Monthly Archives: October 2017

100% Literate

All children reading by age 6.

Apart from those who haven’t got the hang of speech sounds properly.

Oh, and those with a literacy difficulty (as yet, undiagnosed, because they are only 6).

And those with a diagnosed SEN.

And disabled children.*

Obviously, we don’t mean those children. THOSE children will never be literate.

Or will they?

 

Maybe we could stick with the 100% and look again at what we mean by literacy.

 

*children with Down’s syndrome were deemed ‘educable’ in 1971. It is only since 1981 that they have been able to attend mainstream schools.

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Ofsted: Correction

I hate getting things wrong. Not backing up my claims with evidence and veering off into polemic was a regular criticism during my student days.

Yesterday, I veered off into such a polemic, and I would like to publicly state a couple of things I got wrong. I’d like to issue a public apology for the error.

If, like me, you are unsure what a commentary is, and its purpose, I looked it up and you can find the definition here: http://www.dictionary.com/browse/commentary

  • There was a jot of admission of Ofsted’s responsibility for the narrowing of the school curriculum, with particular reference to ‘low attaining children’.

Here it is:

“Earlier this year, I commissioned a research programme to broaden our understanding of how curriculums are implemented in our schools, particularly the national curriculum as a key government policy. This was one of the main research priorities of my first year as Chief Inspector. One of the aims of this work was to challenge ourselves, as well as schools, about whether Ofsted has always recognised what is best in curriculum design, development and implementation. If we have not, I wanted to know whether inspection has played a role in bending the curriculum out of shape.”

I think 95 words out of 3,361 counts as a jot. (Definition here: http://www.dictionary.com/browse/jot )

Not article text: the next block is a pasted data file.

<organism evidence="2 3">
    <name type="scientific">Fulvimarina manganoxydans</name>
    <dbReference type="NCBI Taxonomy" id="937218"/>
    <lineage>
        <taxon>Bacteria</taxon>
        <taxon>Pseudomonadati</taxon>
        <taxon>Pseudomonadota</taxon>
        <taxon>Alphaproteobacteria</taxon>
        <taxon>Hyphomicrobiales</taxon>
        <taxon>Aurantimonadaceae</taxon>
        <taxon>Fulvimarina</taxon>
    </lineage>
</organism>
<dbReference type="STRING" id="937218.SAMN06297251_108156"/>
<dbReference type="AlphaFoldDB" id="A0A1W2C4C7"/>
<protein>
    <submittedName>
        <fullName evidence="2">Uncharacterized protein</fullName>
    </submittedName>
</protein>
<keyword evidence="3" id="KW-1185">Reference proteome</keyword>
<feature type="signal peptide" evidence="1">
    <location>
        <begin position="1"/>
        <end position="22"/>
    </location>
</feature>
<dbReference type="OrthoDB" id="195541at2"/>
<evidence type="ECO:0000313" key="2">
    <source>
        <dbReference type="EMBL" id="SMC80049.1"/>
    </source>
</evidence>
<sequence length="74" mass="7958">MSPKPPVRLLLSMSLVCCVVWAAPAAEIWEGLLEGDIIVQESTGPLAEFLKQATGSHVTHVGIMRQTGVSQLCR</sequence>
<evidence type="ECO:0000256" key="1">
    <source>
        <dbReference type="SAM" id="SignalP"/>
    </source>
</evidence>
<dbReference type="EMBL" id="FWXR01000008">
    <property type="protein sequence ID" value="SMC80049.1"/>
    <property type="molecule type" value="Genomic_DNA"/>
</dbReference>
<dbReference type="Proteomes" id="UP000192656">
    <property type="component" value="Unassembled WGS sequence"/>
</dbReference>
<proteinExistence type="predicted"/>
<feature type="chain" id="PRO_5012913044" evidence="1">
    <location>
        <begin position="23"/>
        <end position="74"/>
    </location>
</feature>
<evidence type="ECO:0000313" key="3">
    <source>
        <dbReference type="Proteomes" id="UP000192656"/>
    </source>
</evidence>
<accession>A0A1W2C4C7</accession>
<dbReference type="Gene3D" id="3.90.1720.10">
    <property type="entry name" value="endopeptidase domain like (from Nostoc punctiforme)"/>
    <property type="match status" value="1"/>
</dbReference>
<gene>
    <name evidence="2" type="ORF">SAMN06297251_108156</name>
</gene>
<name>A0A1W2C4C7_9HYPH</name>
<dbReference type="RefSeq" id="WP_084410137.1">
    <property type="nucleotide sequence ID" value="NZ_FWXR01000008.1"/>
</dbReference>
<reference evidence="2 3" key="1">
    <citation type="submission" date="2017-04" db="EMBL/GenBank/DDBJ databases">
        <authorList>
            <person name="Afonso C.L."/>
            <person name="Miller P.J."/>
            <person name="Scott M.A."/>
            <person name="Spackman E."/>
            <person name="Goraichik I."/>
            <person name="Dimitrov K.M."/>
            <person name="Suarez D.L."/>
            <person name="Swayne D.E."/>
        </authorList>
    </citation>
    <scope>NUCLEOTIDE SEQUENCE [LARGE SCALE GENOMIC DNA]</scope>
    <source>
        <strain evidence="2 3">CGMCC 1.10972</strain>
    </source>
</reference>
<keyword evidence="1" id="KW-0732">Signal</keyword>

Admitting when you get things wrong and making amends is important, I think.

You can find my original post here: https://notsoordinarydiary.wordpress.com/2017/10/12/school-accountability-and-the-entitlement-to-a-broad-and-balanced-curriculum

It also appears in TES here: https://www.tes.com/news/school-news/breaking-views/ofsted-needs-take-responsibility-narrow-dry-curriculum-puts-our

School Accountability and the entitlement to a broad and balanced curriculum

I’ve been a teacher a long time, since 1994 in fact, and over the years, I have been witness to the things that Amanda Spielman, new Ofsted chief, spoke of yesterday – you can read her speech here – a speech which I finally found time to read in the evening, while I was supposed to be watching the telly (I still have no idea, really, what the whole Terminator Mark Million was supposed to be about, and how old is John Connor supposed to be these days, anyway?), and, such is my irritation that I find myself cranking up the laptop on the train, as I whoosh through the early morning countryside on my way to work.

You see, what annoys me is not that the Chief Inspector has noticed that the curriculum (you know, the one that has cost so much money over the years), for a lot of children, is not that thing that we all hoped it would be. It is not a ‘treasure house of riches’ (that’s a quote from the foreword of the latest iteration), but a narrow, dry diet that in my view, and I am sure I am not alone in this, instead of opening up new opportunities and new ideas, widening horizons and just being interesting and, dare I say it, fun, for its own sake, puts children off education and makes school the very last place that they want to be.

For seven years, ever since I stepped away from domesticity and back into my professional life, I have been aware that my expertise in music, in history, in DT, in curriculum planning (yes, I am one of those who are increasingly rare in the system), is not valued. It might help you get a job in the first place, if you happen to get an old-fashioned head teacher reading your application, but in the end, in a today when the ability to play the piano in assembly isn’t valued, because you may as well use the CD so that you can use your assembly time for something much more valuable, I don’t know, like marking, or interventions, or catching up on your emails or whatever other job that teachers find to do in their precious non-contact time and after all, what we mostly teach is maths and English, and what do you know about that?

We know this; this story of narrowing and dryness and maths and English in the morning and again in the afternoon, the lack of access to the arts, to PE, to DT and all the other interesting things there are to learn in school, and which I notice children, my own included, enjoying so much, to such a degree that they chatter about what they have been doing in the evening, over tea, and skip off to school in the morning because looking at their timetable, today is their favourite day, is no longer one that belongs only to teachers (and you can concentrate and multiply this effect for children with SEND – the ‘lower attaining – let’s call it what it is). Parents, politicians, journalists and now inspectors have got wind of it.